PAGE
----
Global economy

Jongrim Ha, M. Ayhan Kose, Franziska Ohnsorge, 30 March 2022

The recent commodity price surge, in the wake of Russia’s invasion of Ukraine, has exacerbated already elevated inflationary pressures. A new CEPR Policy Insight argues that over the medium term, as recent shocks unwind, inflation is expected to ease back towards targets, but the Great Inflation of the 1970s is a reminder of the material risks to this outlook. As inflation remains elevated, the risk is growing that, to bring inflation back to target, advanced economy central banks will once again need to undertake a much more forceful policy response than currently anticipated. 

Olivier Blanchard, Jean Tirole, 21 March 2022

A report generated by a commission of 24 distinguished economists focuses on three structural challenges for the global economy. The column sets out some of the conclusions. While the challenges of climate change, inequality and demographic change are significant, solutions – though sometimes expensive or unpalatable – exist.

Oya Celasun, Niels-Jakob Hansen, Mariano Spector, Aiko Mineshima, Jing Zhou, 16 March 2022

The Covid-19 pandemic has led to strong increases in goods demand and concurrent supply disruptions to production and distribution. This column uses data from 30 countries to show that in 2021, supply shocks had a negative impact on manufacturing output, while demand shocks had a positive impact. In contrast, both contributed to higher manufacturing goods prices. Furthermore, there is substantial diversity in the magnitude of these effects across countries and sectors. Policymakers should seek to address specific supply bottlenecks and minimise the scarring from prolonged weakness to manufacturing activity.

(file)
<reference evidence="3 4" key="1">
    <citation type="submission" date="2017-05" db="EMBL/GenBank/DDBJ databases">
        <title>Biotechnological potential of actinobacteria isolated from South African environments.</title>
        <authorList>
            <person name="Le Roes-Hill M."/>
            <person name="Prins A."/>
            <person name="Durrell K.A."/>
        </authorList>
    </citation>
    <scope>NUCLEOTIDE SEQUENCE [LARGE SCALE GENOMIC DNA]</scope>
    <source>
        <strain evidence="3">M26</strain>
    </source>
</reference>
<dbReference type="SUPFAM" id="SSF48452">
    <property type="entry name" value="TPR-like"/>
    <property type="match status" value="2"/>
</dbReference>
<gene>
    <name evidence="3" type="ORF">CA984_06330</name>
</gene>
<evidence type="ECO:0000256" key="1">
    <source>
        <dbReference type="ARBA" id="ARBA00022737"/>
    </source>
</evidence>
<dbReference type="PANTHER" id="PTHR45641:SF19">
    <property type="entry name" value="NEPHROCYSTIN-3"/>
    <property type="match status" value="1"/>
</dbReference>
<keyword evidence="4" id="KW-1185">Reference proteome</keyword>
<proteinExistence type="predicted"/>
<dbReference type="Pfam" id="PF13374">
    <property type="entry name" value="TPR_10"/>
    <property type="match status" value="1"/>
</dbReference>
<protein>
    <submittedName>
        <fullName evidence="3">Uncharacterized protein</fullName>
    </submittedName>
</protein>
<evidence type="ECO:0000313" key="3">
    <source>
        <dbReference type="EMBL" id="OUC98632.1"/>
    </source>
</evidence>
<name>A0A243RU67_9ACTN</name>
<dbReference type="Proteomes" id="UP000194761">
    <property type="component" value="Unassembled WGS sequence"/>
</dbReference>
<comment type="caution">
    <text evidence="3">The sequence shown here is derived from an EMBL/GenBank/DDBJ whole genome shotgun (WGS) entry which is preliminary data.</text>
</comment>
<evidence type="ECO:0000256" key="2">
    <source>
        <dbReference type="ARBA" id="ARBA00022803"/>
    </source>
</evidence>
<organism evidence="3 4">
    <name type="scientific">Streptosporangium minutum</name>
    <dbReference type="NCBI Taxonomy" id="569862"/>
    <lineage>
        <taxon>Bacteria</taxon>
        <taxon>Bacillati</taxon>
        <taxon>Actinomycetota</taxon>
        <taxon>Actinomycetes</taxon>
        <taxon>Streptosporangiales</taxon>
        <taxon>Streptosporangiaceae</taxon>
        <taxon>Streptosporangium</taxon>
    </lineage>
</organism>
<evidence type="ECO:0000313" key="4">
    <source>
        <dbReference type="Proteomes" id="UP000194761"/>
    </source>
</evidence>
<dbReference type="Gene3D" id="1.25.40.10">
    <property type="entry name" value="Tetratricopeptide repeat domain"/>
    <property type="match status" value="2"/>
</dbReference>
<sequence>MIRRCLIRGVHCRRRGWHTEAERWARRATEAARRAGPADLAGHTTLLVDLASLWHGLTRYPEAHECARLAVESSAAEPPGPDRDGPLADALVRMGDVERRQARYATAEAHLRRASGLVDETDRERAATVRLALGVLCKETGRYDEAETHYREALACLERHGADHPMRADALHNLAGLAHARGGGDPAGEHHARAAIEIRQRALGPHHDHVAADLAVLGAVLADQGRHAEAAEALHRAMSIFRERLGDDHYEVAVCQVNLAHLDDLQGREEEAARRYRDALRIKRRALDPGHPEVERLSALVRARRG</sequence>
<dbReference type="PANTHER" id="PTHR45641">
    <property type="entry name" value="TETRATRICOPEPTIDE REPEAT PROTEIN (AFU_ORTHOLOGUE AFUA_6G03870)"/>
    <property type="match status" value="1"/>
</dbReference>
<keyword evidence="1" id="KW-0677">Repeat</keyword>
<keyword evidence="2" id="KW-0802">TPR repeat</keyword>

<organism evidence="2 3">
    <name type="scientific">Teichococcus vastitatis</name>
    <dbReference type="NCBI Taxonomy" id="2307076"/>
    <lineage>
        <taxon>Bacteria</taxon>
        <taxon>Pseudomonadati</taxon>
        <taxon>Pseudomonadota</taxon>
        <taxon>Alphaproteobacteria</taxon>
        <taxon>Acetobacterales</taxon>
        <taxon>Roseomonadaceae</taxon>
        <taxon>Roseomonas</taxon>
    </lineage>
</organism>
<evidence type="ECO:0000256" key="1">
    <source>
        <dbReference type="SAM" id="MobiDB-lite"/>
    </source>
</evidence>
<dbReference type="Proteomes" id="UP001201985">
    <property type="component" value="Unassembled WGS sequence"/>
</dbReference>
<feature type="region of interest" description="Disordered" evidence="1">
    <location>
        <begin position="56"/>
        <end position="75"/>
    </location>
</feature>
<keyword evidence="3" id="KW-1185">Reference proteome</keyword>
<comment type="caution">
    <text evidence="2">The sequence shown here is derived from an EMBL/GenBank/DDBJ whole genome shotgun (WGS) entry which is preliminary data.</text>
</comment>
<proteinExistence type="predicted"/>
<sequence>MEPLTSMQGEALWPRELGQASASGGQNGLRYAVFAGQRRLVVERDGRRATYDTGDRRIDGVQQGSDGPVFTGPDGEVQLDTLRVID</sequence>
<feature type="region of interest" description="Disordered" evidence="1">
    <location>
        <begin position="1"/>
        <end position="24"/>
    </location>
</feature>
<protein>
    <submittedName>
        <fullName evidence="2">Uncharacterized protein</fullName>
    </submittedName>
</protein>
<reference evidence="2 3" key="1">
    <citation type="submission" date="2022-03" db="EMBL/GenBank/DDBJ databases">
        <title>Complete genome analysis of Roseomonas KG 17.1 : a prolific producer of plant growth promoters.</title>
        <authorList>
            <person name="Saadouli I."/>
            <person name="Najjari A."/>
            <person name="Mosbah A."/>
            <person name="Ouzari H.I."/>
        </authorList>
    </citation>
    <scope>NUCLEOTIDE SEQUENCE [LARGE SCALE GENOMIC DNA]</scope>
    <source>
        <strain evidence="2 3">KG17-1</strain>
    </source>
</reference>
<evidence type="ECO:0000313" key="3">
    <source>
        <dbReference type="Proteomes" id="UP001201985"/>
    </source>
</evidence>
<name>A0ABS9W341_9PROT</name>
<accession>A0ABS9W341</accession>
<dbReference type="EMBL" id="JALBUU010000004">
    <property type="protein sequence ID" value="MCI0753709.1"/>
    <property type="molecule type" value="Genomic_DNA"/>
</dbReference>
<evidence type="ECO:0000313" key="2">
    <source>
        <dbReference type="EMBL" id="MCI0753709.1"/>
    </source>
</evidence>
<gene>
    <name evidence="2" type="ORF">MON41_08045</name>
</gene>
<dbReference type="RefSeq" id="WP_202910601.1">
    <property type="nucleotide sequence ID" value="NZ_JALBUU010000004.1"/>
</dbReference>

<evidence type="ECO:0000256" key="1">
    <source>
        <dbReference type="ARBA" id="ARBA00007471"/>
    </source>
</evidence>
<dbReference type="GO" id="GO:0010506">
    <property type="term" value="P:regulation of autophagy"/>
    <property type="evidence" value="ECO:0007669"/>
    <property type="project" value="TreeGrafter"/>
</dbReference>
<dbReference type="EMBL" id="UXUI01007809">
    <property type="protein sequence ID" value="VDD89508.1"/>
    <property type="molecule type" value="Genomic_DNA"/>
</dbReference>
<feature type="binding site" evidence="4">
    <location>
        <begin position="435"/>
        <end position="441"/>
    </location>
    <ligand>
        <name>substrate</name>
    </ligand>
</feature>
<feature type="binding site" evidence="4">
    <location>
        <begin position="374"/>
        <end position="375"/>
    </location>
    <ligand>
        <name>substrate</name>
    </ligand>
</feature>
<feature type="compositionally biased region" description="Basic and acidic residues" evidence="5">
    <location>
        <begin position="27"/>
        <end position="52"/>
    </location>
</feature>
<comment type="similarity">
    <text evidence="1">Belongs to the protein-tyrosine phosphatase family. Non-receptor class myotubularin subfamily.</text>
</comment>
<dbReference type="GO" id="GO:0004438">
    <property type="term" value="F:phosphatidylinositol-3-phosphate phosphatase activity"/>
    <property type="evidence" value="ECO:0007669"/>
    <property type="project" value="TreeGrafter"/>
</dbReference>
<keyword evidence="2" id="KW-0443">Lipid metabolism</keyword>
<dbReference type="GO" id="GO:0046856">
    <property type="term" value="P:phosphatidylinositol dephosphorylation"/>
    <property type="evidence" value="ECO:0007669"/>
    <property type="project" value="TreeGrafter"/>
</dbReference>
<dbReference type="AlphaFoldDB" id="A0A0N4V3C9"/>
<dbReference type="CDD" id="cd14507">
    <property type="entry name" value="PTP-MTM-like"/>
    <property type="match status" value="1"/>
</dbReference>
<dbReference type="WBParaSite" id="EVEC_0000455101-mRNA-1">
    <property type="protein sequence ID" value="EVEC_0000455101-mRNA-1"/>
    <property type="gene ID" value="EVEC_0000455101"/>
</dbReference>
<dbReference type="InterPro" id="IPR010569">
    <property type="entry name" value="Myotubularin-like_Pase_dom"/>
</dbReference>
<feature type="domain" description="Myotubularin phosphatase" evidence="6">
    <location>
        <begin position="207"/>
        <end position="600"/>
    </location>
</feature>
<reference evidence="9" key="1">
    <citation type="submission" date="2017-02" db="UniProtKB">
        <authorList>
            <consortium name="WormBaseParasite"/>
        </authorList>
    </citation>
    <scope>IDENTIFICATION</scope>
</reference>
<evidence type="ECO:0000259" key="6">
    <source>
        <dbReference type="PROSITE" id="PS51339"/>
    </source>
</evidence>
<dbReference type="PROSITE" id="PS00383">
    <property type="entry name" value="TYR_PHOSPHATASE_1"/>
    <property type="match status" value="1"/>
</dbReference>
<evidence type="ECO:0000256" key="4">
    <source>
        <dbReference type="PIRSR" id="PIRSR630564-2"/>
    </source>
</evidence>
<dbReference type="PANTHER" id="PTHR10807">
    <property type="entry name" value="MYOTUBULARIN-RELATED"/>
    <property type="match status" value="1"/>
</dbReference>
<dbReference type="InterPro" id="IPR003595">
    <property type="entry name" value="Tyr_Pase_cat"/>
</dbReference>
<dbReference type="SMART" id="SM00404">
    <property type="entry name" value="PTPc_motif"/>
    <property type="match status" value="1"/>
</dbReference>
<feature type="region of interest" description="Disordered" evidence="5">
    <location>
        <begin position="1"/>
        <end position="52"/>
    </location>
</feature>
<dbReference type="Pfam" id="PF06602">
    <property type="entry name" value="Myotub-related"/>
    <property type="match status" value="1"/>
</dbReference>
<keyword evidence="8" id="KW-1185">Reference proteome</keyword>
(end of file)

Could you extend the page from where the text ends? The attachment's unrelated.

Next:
Isabelle Mejean, 04 March 2022

China's Covid lockdown in early 2020 shocked the business world. How did this surprise disruption affect the firms that rely on imported Chinese products? Isabelle Mejean tells Tim Phillips about the economic impact in France, and which firms were most resilient. 

Alessandro Borin, Michele Mancini, Daria Taglioni, 01 March 2022

Environmental, political, economic, and health disruptions in recent years have helped fuel concerns that too much interdependence through global value chains may be a problem. This column compares the relative effects of a domestic demand shock to those of a global value chain-related shock and concludes that engagement in global value chains allows unexpected shocks to demand to be managed better than in a world of predominantly domestic production, traditional trade, or regional value chains. Global value chain participation dampens exposure to risk, as idiosyncratic shocks are mitigated by a higher market differentiation.

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